In Regards to the Come Follow Me Correction

The following is a guest post by the Reverend Dr. Fatimah Salleh.

Dear Latter-day Saints,

The latest online correction to the Come Follow Me manual has me thinking deeply about how we, as Christian people, wrestle with scripture. 

Let’s take a closer look at 2 Nephi 5:20-21, which I will name as a text of terror—a set of verses that have theologically and spiritually terrorized many members of the church. The original, paper version of the manual names a skin of blackness as a curse. The updated and revised version retracts that statement and replaces it with this:

“In Nephi’s day the curse of the Lamanites was that they were “cut off from [the Lord’s] presence … because of their iniquity” (2 Nephi 5:20–21). This meant the Spirit of the Lord was withdrawn from their lives. When Lamanites later embraced the gospel of Jesus Christ, “the curse of God did no more follow them” (Alma 23:18).”

I kindly ask the leaders of the Church to closely examine the extensive and continuation of prejudice and discrimination that now accompanies the new corrected statement. The harm comes from stating that a whole group of people, in its entirety, is cut off from the Lord. God is not to be bound, tamed and restricted. The God we believe in showed up in a lions den, in the wilderness with Hagar and her son, and most definitely in a lowly manger. This God we know continues to show up in prison cells, in cages with children at the border, and continues still to permeate distant places and within forgotten and oppressed communities. For God is Emmanuel, the God who is with us—all of us. 

This interpretation also does not stand up to textual scrutiny. Within a few years of Nephi’s prejudiced pronouncement, Jacob, Nephi’s brother, would say that the Lamanities “were more righteous” than the Nephites (Jacob 3:5). How can a people supposedly cursed with being stripped from God’s presence have even a modicum of righteousness, far less be more righteous? Sidenote: The Lamanites, who are allegedly living without the presence of the Lord, were more righteous because they honored the women in their lives.

According to the correction, the curse is not lifted for hundreds of years later as was cited in reference to Alma 23:5. Yet, we, the readers of the holy text, have witnessed the prophets speak to the righteous nature of the Lamanites long before said curse was removed. 

A doctrine becomes quite dangerous when we, as God’s children, start condemning one another in gross generalizations, when we start saying that God is taking sides. For God is no respecter of persons and that alone should caution us against any and all theology that would name God otherwise.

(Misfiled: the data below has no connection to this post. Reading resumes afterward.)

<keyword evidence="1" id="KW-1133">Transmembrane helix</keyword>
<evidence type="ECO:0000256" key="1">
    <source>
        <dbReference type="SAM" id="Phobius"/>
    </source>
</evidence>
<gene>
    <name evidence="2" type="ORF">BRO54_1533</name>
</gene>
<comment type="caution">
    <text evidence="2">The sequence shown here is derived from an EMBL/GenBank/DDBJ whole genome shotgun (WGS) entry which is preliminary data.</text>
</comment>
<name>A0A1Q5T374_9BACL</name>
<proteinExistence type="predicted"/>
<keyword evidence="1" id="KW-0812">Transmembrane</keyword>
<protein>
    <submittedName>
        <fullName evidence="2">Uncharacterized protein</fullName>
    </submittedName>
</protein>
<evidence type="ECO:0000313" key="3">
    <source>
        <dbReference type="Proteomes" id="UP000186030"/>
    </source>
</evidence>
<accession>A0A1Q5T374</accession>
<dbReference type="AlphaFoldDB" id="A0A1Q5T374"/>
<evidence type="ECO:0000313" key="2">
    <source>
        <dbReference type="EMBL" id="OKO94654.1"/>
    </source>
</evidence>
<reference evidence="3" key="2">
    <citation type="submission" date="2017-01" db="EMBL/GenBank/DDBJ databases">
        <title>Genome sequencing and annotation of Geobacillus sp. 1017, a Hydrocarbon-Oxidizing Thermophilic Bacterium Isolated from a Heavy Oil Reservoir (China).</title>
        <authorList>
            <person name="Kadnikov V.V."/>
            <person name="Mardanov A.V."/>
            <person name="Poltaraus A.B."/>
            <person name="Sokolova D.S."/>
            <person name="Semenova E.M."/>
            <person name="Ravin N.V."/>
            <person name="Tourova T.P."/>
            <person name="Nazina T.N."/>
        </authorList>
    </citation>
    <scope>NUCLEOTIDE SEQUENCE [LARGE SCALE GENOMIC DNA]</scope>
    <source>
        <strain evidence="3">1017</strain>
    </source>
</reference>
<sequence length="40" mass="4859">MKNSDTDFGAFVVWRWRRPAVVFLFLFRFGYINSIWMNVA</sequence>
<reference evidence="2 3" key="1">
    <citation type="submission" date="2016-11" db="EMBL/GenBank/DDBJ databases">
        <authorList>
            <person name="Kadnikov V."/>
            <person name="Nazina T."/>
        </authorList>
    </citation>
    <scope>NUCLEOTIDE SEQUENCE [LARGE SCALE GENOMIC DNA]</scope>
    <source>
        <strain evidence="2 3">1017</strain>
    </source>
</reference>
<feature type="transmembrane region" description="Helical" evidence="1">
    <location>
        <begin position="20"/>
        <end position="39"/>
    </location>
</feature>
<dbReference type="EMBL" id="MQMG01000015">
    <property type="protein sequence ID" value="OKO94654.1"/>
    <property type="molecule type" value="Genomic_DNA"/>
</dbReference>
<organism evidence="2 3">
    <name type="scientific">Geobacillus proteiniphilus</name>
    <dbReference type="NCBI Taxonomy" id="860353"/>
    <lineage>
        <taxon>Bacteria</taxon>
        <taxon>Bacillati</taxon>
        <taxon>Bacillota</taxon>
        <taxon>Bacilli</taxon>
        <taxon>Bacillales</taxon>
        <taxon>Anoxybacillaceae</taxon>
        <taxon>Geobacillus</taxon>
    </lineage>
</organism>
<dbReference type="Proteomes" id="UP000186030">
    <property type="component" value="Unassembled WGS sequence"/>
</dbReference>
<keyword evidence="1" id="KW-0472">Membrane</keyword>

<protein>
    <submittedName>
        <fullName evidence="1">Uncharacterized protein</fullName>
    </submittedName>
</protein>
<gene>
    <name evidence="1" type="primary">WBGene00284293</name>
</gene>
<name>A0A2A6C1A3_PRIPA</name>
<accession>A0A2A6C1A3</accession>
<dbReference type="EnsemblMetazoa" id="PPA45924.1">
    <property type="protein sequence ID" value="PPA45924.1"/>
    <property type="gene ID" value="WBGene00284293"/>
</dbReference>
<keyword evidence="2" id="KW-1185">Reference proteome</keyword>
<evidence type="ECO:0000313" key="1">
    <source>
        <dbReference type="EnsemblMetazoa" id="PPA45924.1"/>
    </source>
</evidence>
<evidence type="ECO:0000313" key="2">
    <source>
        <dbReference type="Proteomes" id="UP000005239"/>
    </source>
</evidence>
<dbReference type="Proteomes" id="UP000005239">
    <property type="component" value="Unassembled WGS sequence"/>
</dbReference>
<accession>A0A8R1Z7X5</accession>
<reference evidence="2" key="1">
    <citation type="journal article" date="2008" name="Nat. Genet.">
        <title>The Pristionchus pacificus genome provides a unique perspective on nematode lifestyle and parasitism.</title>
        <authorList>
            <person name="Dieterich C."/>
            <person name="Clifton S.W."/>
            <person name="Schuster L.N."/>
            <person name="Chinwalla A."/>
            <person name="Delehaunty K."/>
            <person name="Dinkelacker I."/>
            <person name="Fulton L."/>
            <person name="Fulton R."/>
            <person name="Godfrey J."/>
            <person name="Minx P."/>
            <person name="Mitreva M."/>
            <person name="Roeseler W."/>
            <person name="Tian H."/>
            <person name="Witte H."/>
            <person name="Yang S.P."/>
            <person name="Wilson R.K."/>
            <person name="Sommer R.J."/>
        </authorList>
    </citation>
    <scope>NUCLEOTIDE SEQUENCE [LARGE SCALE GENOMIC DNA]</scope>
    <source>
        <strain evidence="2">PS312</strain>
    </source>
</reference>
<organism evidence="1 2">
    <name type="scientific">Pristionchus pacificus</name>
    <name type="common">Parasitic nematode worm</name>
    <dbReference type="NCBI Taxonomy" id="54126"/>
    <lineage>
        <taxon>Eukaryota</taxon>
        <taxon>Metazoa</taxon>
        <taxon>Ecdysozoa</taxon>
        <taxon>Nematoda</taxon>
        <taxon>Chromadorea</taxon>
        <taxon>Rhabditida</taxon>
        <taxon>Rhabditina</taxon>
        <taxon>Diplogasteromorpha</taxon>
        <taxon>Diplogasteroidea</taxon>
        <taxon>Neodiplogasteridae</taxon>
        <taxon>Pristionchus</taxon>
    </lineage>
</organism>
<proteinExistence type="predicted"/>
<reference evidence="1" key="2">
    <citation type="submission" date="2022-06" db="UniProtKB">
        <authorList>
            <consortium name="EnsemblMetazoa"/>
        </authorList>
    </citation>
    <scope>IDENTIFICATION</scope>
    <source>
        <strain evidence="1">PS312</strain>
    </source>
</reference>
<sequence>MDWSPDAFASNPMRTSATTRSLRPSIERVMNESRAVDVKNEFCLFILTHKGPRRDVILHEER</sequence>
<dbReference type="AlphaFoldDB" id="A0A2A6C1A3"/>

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8 Responses

  1. Jenny says:

    I agree with some of your thoughts, but I wanted to add my own thoughts. You are right that the Lord is no respecter of person and visits people in their worst situations. But it is usually not the Lord who cuts off his presence, it’s the people who choose to do iniquity that cut God out of their lives. They are the ones who separate themselves from Him. This is the way I interpreted it. Thanks for sharing. It provided some great reflection and deeper thought about something that has scared a lot of members away.

  2. Allemande Left says:

    Thank you for your post. I agree with you. IMO nothing can separate us from the love of God. It is within us. We might not hear it or feel it but it is always there and God does not curse his children.
    I recently heard a new interpretation of the scripture that God will visit the sins of the fathers upon the future generations. This could mean that the “sins” are really “wrong direction, bad theology, misinterpretation of scripture or promptings.” When we, as future generations keep coming back to the “sins” of the father it is not as a punishment or curse we are experiencing, but an awakening to see the error of the ways that preceded us and make course corrections. IMO “visit” means to contemplate what happened and do our best to correct errors. There are many examples throughout history and within our church.
    Thank you for sharing your conviction that God is with all of us. I hope we, as a church, can “visit” this topic more fully.

  3. Ziff says:

    Thanks for pointing this out, Fatimah, that the “fix” to the manual still perpetuates harmful ideas. It seems like we have plenty of stories of people who are dramatically converted (e.g., Alma the Younger, Paul) even though they were doing awful things. So if the Spirit of God was still accessible to them, why not to the Lamanites? I guess I’m just restating your point. This is not a good teaching.

  4. Kindra says:

    Beautifully written. I have struggled so long with this verse. Thank you for framing it better than I ever could have.

  5. Zoe Gillenwater says:

    Thank you for this. I agree, but am also puzzled by the idea that God doesn’t curse entire groups of people. This is the same God that killed “everyone” with a flood because of their wickedness, when surely that included innocent children. And if you believe the Book of Mormon, he also destroyed Jerusalem because of the people’s wickedness, again lumping everyone of varying levels of righteousness and innocence into one homogenous group to punish. If we believe these stories of God’s wrath, it seems consistent to me that he would also curse/cut off the entirety of the Lamanites for some time. I’m uncomfortable with these stories and don’t know how to reconcile them. I’d love to hear your thoughts on this.

  1. February 21, 2020

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